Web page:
Why Carlyle Takeover of Melrose Target GKN Would Be Long Shot
(Bloomberg Gadfly) -- GKN Plc looks a tempting target for private equity. But it will be hard for the embattled U.K. engineer to lure a buyout firm into an auction against putative bidder Melrose Industries Plc.
The attractions of GKN to a financial sponsor are the same as those to Melrose. It's a business that has long been poorly run, with profitability below what Melrose and even its own management think is achievable. It could also be broken up and sold off in parts, each transaction offering the chance to make a turn. GKN is already planning to split itself in two; Melrose's plan involves some less radical asset sales.
What's more, GKN seems to have a strong balance sheet. Net debt is expected to end 2017 at 846 million pounds ($1.2 billion), or 0.8 times Ebitda, Bloomberg data show. That suggests scope for a buyout firm to use borrowed money to fund a deal. Melrose's 7 billion-pound takeover proposal includes a plan to increase debt and pay out 1.4 billion pounds to GKN shareholders, lifting the enlarged group's leverage to 2.5 times Ebitda.
It's not surprising, then, that Carlyle is considering an offer, according to the Sunday Times.
The big obstacle is the target's U.K. pension deficit of 1.1 billion pounds. The plan's trustees would rightly demand more annual top-ups into the retirement program to compensate for the increased risk of a more heavily geared balance sheet. That would lower the returns for the private equity owner.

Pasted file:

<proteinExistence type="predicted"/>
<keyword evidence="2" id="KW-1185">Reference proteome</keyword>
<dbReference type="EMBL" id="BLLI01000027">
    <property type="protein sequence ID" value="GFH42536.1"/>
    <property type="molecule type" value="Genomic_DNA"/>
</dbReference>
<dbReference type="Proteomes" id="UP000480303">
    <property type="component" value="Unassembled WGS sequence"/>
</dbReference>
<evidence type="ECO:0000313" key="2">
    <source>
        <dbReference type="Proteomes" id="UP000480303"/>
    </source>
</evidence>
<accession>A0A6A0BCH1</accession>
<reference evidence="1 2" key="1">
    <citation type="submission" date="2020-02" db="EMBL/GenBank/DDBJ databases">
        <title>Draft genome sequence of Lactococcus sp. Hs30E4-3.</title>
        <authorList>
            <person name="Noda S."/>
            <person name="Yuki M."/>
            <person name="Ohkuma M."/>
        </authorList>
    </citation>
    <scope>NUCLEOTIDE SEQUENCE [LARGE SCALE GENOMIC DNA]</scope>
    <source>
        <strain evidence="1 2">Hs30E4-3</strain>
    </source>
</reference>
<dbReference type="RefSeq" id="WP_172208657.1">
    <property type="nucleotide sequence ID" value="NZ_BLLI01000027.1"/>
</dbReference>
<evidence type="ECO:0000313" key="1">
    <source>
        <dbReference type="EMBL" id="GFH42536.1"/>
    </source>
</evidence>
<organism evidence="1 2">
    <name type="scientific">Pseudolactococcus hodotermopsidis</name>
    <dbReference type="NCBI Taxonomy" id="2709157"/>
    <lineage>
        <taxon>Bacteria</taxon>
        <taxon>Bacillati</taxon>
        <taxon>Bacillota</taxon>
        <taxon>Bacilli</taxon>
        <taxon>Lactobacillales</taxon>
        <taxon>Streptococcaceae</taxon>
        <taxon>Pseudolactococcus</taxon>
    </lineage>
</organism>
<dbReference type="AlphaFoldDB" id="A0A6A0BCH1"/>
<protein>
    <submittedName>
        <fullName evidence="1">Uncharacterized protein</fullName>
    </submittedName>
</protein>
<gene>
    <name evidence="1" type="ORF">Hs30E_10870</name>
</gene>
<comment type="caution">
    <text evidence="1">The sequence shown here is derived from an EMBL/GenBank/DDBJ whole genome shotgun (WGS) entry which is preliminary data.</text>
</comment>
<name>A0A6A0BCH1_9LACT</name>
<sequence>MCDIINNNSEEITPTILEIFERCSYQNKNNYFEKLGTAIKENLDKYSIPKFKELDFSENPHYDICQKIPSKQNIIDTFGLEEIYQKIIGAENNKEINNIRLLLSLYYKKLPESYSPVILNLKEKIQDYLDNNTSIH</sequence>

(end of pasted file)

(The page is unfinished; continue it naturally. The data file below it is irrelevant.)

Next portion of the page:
There are other difficulties. Private equity would want full ownership; Melrose would give GKN shareholders a share in the enlarged company, allowing them to benefit from whatever performance boost follows. Institutional investors may be wary of selling to a private equity firm for fear of being embarrassed later on if the new owner makes great returns -- a feeling they have suffered before.
To overcome all this, a buyout firm would need to make a knock-out offer. In that scenario, Melrose's share price would suffer, weakening the value of its proposal. There's a snag: a price that's too high for Melrose would probably also be too high for private equity.
Melrose can certainly afford to pay more. A 10 percent bump on its starting figure would lift the value of its proposed bid to about 445 pence a share, giving it a more credible 37 percent premium to GKN's undisturbed share price. That would cost 7.7 billion pounds, or 8.5 billion pounds including assumed net debt.
If Melrose can drive operating margins to 10 percent, operating profit net of tax would be roughly 880 million on the 11 billion pounds of revenue forecast for 2020. That would be equivalent to a 10 percent return, comfortably exceeding GKN's own cost of capital.
Melrose can afford to be more generous. Finding an all-cash bidder that would force it to be so is another matter.
This column does not necessarily reflect the opinion of Bloomberg LP and its owners.
Chris Hughes is a Bloomberg Gadfly columnist covering deals. He previously worked for Reuters Breakingviews, as well as the Financial Times and the Independent newspaper.
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